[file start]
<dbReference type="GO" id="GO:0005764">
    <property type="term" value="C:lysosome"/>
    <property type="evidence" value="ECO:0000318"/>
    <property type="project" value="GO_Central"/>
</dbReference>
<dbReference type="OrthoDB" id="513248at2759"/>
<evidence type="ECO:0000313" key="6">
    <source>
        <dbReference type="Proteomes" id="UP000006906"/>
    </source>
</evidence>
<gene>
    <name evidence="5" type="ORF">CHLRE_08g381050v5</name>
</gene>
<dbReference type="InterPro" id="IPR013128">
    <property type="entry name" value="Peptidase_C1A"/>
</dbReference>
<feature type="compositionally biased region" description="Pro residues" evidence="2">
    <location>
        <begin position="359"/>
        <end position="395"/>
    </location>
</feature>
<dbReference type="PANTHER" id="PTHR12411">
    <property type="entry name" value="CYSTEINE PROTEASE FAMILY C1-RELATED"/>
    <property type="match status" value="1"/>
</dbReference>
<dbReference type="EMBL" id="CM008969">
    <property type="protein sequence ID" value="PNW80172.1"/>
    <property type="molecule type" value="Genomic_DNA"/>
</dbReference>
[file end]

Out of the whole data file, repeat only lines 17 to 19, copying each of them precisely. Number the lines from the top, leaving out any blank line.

</dbReference>
<feature type="compositionally biased region" description="Pro residues" evidence="2">
    <location>